Bering: A series of troughs with locally up to small craft winds will cross the Bering from west to east on Wed, with small craft or lower westerlies expected away from the troughs. Westerly winds could locally be as high as gales on the south side of each trough, but confidence for the track and timing of each wave is low at this time. Seas on Wed up to 10 feet. Another front will approach the western Bering by Thu, with southerly gales spreading into the western Bering Thu morning into early Fri. Seas building to up to 20 ft across the western Bering by Thu and Fri. A North Pacific low may approach the southern Bering and Central Aleutians on Fri, but track and timing for this next low remains uncertain. Expect potential for winds to increase to high gales to possibly low storms over parts of the central to western Bering for Fri, however exact timing and track of enhanced winds will depend on the low track.
Gulf of Alaska: A low will move into the central Gulf and then into or just south of the Prince William Sound on Wednesday. Widespread westerly small craft to gale force winds will spread across the central and southern Gulf south of the low center through Thu. Seas building from 10 to 15 feet from Wed to Thu. The low center will dive south towards the southern Gulf on Fri with small craft to gale force winds continuing and becoming northwesterly over the western gulf through Fri. Seas building to 20 feet in the western Gulf on Fri.
.LONG TERM FORECAST (Days 4 through 7: Thursday through Sunday) .
The large scale pattern from long term guidance remains in decent agreement for the Bering, Gulf and mainland AK, but some discrepancies do emerge across mainly the Bering by Saturday.
A longwave trough is likely to become the dominant influence over the mainland by Thursday and Friday this week, and the preceding warm spell over Southcentral early in the week will likely be cut short as a cold, Arctic air mass spills in from the northwest. This pattern will favor much colder and drier than average conditions over mainland AK from Wednesday to Friday, with offshore flow and the potential for stronger outflow winds for the typical spots near the North Gulf Coast from Thursday to Saturday. Longwave ridging will develop into the eastern Bering, while low pressure and troughing will persist in the northern and western Bering. Models diverge with the handling of a stronger shortwave rounding the base of this trough, with varying degrees of northeast progression of the wave depicted by operational models on Friday and Saturday. Despite the uncertainty, this will generally favor active and stormy conditions over the western Bering with multiple rounds of rain/snow and stronger southerly winds.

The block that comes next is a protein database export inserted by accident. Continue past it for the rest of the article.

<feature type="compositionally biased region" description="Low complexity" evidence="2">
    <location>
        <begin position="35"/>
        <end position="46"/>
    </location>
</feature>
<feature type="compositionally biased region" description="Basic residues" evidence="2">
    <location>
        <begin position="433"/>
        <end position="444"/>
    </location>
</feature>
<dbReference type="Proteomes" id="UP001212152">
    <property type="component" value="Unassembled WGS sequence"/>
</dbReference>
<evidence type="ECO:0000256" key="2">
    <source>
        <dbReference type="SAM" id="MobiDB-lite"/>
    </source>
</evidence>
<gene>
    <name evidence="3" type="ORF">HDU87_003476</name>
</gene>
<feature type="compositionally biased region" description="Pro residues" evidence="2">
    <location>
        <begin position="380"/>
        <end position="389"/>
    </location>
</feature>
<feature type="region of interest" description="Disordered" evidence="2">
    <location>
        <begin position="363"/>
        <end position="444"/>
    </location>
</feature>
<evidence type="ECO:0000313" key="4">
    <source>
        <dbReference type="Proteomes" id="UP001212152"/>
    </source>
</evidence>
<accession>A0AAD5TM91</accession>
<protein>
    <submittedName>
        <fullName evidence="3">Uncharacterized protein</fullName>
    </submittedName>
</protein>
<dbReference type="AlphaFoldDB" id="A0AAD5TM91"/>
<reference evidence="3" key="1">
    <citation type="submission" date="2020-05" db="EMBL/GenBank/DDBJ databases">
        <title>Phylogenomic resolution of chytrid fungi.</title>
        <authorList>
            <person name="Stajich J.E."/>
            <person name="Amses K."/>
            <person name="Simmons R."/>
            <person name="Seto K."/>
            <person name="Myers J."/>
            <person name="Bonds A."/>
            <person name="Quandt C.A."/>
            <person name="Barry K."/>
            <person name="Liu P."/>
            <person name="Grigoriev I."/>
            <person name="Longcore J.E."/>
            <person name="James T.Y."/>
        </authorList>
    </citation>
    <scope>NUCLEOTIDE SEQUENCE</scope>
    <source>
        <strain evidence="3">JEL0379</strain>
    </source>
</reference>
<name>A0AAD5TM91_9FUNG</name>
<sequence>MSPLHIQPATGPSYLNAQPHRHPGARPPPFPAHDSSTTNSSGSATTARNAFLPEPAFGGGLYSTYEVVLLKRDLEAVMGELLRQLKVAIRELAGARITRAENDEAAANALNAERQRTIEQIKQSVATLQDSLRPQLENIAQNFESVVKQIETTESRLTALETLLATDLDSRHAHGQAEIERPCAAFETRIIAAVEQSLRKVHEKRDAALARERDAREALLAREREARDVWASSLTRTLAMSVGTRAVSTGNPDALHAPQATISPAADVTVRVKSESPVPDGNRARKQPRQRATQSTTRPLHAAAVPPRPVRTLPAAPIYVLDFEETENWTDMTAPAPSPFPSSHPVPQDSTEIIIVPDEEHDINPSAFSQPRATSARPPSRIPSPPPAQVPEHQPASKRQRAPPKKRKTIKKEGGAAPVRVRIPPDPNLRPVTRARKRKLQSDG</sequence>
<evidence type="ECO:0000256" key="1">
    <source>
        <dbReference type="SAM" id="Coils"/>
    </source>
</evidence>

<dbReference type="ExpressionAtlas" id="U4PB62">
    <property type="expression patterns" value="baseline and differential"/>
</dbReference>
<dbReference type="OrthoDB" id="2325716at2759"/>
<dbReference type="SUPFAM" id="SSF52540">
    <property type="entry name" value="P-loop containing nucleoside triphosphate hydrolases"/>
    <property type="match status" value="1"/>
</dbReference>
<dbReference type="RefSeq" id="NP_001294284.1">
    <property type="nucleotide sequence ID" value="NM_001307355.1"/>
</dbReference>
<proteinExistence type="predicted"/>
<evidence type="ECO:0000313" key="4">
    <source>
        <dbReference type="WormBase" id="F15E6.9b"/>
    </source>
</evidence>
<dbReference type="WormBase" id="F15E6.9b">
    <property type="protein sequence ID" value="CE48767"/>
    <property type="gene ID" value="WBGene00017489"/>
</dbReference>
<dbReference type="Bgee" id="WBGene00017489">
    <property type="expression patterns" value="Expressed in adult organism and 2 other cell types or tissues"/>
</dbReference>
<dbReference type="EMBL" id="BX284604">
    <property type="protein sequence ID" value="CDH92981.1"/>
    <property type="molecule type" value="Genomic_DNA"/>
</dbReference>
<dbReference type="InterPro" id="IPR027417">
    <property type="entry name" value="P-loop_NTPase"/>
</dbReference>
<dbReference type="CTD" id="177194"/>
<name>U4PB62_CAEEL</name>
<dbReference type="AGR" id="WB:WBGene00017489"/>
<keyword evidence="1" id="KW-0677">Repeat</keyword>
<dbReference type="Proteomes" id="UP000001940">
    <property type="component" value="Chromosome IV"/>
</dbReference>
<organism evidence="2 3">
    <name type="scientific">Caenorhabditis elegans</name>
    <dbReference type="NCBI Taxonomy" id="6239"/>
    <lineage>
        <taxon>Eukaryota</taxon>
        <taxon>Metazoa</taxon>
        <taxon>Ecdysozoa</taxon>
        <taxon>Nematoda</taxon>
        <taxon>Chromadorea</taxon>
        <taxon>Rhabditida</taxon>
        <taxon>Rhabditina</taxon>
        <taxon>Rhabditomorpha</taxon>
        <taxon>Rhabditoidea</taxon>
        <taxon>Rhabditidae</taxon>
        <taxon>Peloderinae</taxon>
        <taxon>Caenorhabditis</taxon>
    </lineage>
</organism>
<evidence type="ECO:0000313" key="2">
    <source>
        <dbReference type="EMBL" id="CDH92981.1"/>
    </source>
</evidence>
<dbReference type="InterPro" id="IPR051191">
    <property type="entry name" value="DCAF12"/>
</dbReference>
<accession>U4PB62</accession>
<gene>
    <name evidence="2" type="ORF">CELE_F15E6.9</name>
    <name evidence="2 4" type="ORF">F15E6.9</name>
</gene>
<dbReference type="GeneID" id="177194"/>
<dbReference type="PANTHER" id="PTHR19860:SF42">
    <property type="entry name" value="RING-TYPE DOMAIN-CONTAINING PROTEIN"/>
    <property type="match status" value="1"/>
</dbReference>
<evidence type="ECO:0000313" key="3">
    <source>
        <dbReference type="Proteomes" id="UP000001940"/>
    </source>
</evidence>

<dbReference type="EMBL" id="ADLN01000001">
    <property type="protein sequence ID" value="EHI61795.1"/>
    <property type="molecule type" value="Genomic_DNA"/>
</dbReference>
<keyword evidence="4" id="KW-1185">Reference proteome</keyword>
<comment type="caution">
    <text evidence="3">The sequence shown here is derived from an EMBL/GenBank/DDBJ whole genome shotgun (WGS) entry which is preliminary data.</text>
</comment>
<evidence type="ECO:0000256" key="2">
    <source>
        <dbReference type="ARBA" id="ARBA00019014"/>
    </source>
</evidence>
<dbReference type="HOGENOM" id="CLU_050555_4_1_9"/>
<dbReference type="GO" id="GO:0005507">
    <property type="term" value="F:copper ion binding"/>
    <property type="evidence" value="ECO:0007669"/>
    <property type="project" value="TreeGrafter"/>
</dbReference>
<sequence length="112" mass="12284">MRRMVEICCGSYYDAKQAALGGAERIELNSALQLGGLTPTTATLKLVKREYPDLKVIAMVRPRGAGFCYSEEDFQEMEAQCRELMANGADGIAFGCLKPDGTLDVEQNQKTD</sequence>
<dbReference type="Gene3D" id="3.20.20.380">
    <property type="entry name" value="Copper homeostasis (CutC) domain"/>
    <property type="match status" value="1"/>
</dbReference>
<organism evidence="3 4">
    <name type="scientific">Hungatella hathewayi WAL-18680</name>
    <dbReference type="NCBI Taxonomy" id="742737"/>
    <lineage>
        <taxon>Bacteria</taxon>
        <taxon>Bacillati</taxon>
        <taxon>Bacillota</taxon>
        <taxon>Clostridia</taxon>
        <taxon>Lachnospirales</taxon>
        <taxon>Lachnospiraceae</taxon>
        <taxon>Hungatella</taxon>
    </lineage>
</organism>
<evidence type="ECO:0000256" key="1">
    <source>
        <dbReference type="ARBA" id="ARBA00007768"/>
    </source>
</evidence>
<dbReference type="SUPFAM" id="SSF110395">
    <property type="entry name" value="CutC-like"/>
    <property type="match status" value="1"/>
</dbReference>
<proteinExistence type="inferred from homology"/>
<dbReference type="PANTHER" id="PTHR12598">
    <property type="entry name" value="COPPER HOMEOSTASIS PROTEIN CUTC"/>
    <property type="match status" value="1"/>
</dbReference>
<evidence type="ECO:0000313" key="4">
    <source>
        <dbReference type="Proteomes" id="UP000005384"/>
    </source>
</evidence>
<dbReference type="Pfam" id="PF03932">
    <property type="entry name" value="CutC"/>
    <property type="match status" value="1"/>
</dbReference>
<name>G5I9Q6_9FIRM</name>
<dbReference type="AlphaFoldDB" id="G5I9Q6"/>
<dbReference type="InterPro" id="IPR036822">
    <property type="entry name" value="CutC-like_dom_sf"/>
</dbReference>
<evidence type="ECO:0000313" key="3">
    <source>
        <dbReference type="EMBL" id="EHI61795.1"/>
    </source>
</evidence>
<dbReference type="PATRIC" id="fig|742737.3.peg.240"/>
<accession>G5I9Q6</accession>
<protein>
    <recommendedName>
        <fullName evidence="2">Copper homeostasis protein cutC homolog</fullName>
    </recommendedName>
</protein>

By Sunday, model agreement continues to lessen with global models trying to progress the western trough towards the Southwest/AKPEN while the longwave ridge moves farther east into the mainland with the Arctic air beginning to retreat up into the Yukon. This could lead to a warming trend beginning over mainland AK with the potential for another frontal system to move up the AKPEN into southcentral. However, the progress of this next system and related warming will greatly depend on how quickly the upstream ridging and surface high pressure associated with the cold air mass erode or advect east. This is a dynamic models can be overly optimistic about, especially looking this far out in time, so the cold and dry pattern for Southcentral could still linger on for longer into next week.
AFC WATCHES/WARNINGS/ADVISORIES. PUBLIC . Winter Weather Advisory 155,161. MARINE . Gale Warnings 155 160 165 180 181. Heavy Freezing Spray Warning 185 411. FIRE WEATHER . NONE.
SYNOPSIS AND MODEL DISCUSSION . MF/TM SOUTHCENTRAL ALASKA . TM SOUTHWEST ALASKA/BERING SEA/ALEUTIANS . CB MARINE/LONG TERM . AS